14. Yeah… so I understand what you are saying but nothing is always anything. People with mental disabilities and/or illnesses often do not have the ability to think mind over matter which is an indication that one has a disability or an illness and they arise from a variety of places. It could be something they are genetically pre-disposed to, it could be something that is ignited with the use of alcohol or at a particular developmental level, or their could be a distortion of brain functioning. With the exception of alcohol use none of the previously stated can be controlled simply because one thinks so.

    I agree that it would be more helpful if there were not stigmas surrounding mental illnesses which would allow people more opportunities to accept current conditions, seek proper help and create a better reality for all involved. With that said it is important for someone with an illness of any kind but especially a mental illness to have the support of family and friends.

    Additionally, it is vital that families begin sharing their actual family history of illnesses and stop hiding behind secrets, lies and dismissals of other members who have had mental illnesses that went untreated. Again, I agree the more we talk about it, the more honest we are, the more can be done to help and thus the more hope we can have.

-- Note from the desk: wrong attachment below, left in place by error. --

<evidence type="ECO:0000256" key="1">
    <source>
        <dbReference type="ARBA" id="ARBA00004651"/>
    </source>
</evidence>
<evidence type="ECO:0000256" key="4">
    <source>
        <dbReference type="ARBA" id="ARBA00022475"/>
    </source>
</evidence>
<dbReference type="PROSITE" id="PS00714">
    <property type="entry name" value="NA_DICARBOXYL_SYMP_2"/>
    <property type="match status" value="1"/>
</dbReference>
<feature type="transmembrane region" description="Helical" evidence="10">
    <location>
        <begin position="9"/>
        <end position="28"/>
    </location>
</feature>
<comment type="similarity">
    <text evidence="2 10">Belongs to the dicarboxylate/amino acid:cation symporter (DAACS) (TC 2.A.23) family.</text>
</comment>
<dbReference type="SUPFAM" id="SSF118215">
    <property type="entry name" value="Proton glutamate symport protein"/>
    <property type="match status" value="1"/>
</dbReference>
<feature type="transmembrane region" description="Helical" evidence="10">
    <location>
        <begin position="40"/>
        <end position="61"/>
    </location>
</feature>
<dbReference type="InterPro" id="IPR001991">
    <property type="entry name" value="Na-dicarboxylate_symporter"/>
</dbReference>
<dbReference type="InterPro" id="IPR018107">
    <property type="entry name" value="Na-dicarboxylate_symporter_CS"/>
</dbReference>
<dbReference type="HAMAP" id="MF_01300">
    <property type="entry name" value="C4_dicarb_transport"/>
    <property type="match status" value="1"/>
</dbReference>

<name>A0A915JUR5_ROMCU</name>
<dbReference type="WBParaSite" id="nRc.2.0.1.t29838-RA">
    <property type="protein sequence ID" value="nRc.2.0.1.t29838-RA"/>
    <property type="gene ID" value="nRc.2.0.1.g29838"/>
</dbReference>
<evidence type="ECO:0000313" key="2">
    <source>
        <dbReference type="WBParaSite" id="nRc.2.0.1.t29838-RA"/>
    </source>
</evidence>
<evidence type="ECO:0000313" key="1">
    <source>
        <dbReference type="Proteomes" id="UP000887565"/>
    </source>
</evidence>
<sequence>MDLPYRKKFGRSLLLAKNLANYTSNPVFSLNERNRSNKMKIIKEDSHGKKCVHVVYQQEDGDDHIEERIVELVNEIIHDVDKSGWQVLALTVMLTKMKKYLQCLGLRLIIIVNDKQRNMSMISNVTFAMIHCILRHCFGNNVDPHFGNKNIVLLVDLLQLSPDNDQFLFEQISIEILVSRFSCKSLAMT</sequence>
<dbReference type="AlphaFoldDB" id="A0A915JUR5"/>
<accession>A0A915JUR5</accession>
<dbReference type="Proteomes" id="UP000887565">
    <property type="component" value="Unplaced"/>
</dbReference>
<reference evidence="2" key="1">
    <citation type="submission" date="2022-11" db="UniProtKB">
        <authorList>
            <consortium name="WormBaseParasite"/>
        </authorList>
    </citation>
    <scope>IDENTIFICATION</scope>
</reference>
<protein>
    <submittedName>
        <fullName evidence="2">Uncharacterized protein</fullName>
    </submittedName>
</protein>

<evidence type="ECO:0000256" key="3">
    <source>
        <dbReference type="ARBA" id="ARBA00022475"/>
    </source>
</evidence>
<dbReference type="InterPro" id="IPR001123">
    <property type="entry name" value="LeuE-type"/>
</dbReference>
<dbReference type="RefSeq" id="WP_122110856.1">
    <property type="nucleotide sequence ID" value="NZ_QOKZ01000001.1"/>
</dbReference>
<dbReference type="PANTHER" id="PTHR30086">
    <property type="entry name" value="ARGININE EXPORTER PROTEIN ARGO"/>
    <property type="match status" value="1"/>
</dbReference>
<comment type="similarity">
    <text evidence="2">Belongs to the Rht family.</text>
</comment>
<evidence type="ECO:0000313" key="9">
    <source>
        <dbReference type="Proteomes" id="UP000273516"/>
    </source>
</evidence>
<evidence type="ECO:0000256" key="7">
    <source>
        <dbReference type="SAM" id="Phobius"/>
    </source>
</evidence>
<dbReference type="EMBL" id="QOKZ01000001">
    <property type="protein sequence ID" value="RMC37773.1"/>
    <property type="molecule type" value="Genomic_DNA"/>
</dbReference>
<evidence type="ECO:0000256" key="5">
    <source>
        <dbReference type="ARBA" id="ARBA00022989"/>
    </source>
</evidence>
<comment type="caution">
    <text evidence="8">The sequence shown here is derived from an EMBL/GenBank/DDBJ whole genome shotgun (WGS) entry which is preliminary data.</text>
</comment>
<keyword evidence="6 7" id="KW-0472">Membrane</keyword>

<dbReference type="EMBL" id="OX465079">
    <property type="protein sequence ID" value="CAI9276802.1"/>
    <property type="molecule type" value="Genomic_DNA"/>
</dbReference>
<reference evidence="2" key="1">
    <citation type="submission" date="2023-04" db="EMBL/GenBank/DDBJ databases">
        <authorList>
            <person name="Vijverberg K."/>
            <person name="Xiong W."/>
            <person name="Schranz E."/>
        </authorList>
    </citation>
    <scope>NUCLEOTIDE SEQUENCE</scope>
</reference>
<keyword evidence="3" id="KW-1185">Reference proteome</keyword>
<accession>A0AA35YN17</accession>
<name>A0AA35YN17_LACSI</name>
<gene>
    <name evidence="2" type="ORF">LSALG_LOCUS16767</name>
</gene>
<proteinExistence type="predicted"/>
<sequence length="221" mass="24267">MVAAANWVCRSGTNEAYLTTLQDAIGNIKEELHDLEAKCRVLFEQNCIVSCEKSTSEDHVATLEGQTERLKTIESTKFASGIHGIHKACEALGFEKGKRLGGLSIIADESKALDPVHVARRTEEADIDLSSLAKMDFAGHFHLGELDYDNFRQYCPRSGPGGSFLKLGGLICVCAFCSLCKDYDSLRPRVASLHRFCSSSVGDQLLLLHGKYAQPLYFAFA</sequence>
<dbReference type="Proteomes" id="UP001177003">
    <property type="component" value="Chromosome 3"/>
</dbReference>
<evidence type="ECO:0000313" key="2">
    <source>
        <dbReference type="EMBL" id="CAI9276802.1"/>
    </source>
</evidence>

15. ctn1luv,

    Interesting – however I must simply contend your stance. My point is that *I* think people with mental illnesses is that if taught/shown the can in fact overcome the issues. Now I will express that I am not speaking in terms severe mental illnesses.

    My last thought is this – even if a “pill” is required in order to treat the mental illness, I just wish we would employ a more natural approach to such treatments.

Please use the comments to demonstrate your own ignorance, unfamiliarity with empirical data, ability to repeat discredited memes, and lack of respect for scientific knowledge. Also, be sure to create straw men and argue against things I have neither said nor even implied. Any irrelevancies you can mention will also be appreciated. Lastly, kindly forgo all civility in your discourse . . . you are, after all, anonymous :)